Spring fever –

I’ve got it bad. It’s not even spring yet. But with all the unseasonablywarm weather we’ve been having (50 degrees, woo hoo!) some of my bulbsare poking up little green nubbins from the earth. Instead of studyingyesterday I spent my morning hours outside, getting rid of dead annuals,deadheading the perennials, raking leaves away from the border bricks,just generally cleaning up. And it was the most rewarding thing I’vedone all winter. Well, there was installing those direct-wireundercabinet lights, for which I had to take out and re-install bigchunks of wall – but all the problems involved in that didn’t reallygive me the warm fuzzies, if you know what I mean.

I’ve been planning out the back garden for a very long time now; every month I get a little more money in the budget for it. By the summer after next it should be finished, for a grand total of about $1,500. Gasp. It’s going to have a fountain, a stone patio shaded by a grape arbor, and several perennial beds (I’m not too fond of annuals; I prefer the plant-once-and-enjoy-forever kind of flowers).

I’m paying someone to rip out the nasty overgrown junipers in the front; much as I lament killing plants, they’re eyesores and none too healthy, so they’re out. In their place: daphne odora, a Festiva Maxima peony (because I’ve just HAD to have one ever since I lived in Sibley House and my landlord grew them), several orange and yellow daylilies, and of course a plethora of “Victoria blue” salvia. The most pressing question is whether this will all fit. Or whether I’ll actually have time to do all this in the first place.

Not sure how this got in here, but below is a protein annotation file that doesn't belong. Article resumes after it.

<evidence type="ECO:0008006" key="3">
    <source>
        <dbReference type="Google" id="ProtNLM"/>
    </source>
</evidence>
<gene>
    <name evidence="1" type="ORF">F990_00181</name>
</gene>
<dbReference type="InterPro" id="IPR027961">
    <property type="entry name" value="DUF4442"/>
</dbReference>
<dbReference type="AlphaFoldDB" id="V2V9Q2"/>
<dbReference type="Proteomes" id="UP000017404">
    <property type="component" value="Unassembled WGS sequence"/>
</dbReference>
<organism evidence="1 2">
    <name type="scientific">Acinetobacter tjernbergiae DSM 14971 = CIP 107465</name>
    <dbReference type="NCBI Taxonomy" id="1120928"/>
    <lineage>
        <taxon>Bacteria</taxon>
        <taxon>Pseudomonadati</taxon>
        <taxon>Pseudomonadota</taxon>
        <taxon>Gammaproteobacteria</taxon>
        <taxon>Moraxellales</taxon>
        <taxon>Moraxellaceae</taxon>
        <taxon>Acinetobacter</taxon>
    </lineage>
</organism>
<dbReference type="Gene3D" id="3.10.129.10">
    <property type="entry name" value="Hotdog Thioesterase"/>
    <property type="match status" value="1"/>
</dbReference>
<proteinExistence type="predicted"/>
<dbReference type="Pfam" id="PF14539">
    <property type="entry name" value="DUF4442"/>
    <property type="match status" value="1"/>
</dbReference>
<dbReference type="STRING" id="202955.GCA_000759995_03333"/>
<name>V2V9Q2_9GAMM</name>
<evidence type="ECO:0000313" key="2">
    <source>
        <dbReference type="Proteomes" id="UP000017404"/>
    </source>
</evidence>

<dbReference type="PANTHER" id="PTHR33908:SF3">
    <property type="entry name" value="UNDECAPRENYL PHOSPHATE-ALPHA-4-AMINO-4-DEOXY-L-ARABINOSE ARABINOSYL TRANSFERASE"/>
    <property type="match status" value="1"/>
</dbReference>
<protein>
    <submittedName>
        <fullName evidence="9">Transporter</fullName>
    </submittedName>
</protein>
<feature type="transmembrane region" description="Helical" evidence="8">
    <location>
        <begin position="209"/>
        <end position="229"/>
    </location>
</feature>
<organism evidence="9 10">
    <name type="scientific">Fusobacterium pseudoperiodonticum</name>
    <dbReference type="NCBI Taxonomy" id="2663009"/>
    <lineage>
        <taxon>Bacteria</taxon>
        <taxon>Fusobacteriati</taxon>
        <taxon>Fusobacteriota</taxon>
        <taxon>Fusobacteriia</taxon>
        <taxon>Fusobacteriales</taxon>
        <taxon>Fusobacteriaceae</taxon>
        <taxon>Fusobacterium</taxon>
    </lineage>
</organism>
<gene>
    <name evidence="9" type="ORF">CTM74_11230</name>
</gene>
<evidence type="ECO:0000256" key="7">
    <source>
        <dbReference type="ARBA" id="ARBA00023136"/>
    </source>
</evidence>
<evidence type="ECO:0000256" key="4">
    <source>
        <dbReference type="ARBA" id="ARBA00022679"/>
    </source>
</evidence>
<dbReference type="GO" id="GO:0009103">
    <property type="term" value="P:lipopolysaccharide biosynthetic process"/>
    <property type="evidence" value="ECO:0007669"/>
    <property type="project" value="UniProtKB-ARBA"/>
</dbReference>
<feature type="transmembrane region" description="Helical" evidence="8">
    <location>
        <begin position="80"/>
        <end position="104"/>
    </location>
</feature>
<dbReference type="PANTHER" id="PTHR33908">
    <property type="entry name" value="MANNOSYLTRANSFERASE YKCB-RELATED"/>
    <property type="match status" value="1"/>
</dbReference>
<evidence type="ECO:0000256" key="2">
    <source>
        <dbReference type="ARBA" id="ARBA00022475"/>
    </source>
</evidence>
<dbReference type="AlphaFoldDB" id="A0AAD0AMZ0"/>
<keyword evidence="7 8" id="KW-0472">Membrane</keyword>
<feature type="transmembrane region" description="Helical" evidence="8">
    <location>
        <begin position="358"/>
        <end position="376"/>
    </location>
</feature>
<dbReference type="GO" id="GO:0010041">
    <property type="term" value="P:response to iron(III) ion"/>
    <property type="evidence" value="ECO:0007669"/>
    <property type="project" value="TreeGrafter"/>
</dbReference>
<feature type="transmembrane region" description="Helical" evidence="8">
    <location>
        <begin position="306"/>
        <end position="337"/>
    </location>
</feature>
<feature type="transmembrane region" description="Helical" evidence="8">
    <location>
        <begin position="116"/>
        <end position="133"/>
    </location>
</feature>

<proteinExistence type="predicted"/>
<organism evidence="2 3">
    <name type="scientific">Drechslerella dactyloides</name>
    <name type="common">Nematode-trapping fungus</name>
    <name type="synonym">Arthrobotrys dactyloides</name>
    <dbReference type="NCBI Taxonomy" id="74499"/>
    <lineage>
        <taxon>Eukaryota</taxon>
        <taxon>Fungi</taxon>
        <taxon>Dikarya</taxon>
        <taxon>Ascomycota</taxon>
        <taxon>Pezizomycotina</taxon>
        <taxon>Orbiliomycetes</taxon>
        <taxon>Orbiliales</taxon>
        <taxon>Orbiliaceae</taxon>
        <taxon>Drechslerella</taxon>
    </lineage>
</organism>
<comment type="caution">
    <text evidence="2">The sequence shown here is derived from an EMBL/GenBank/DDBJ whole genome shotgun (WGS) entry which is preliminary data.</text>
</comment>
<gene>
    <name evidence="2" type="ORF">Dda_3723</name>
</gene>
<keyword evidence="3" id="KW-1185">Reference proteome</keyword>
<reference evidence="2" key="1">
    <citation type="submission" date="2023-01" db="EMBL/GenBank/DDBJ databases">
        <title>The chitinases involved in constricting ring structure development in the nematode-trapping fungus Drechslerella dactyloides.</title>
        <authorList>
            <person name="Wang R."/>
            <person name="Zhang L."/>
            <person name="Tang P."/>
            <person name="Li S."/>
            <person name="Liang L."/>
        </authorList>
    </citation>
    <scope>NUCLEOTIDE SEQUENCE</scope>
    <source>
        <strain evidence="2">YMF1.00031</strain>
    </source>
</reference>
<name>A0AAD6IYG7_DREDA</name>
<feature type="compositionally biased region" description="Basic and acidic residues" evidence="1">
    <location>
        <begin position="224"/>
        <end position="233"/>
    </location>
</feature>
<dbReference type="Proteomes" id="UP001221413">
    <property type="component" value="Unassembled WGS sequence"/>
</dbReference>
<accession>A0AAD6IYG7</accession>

Which brings me back, speaking of perennials, to the ever-presentquestion of my academic career. (Normally I’d have cut off this blogentry a while back, since I like ’em short and sweet – but it’s beenbugging me for a long time so bear with me). Y’all know how I feel aboutthe PhD – it’d be cool to be “Dr. D” and I like literature, but most ofthe year I’m miserable and none of the careers that this particulardoctorate implies appeal to me. Matters are made worse (as they areevery beginning of every semester) by my finding careers out there thatactually *do* look interesting.

Like this one, for example – UMD has a 2-year Landscape Designcertification. They’d train me to work as a designer with a nursery orwhoever, even to eventually run my own business. Plantly things are myhobby (er, obsession) anyway, right, so it should be the perfect careerfor me? It sounds awesome, but
1) not only would I not be gettingincome while I did it, but
2) I’d have to pay beaucoup bucks to bein the program at all, and
3) I’m already close to halfway throughmy PhD anyway, though the hardest parts still lie ahead.

So for right now it doesn’t seem that economically feasible. My head’s telling me to keep going with the PhD – that the program will still be there, that gardening will still be there, in three years – my heart wants everything to be easy and to be finished NOW.

Another bitty horti-conflict: behnke’s, the nursery I would most love to work at, is hiring for the spring rush (March-June). You can work as little as an evening a week if you want to, though they don’t pay that much… but the most important thing is the 40% employee discount that they offer. WOOT. And when I’m sitting here looking at a $1,500 garden, that seems like a mighty fine deal… but oh, yeah, if I get another job (and they find out) I lose my fellowship. -sigh- Why can’t it ever just be easy?

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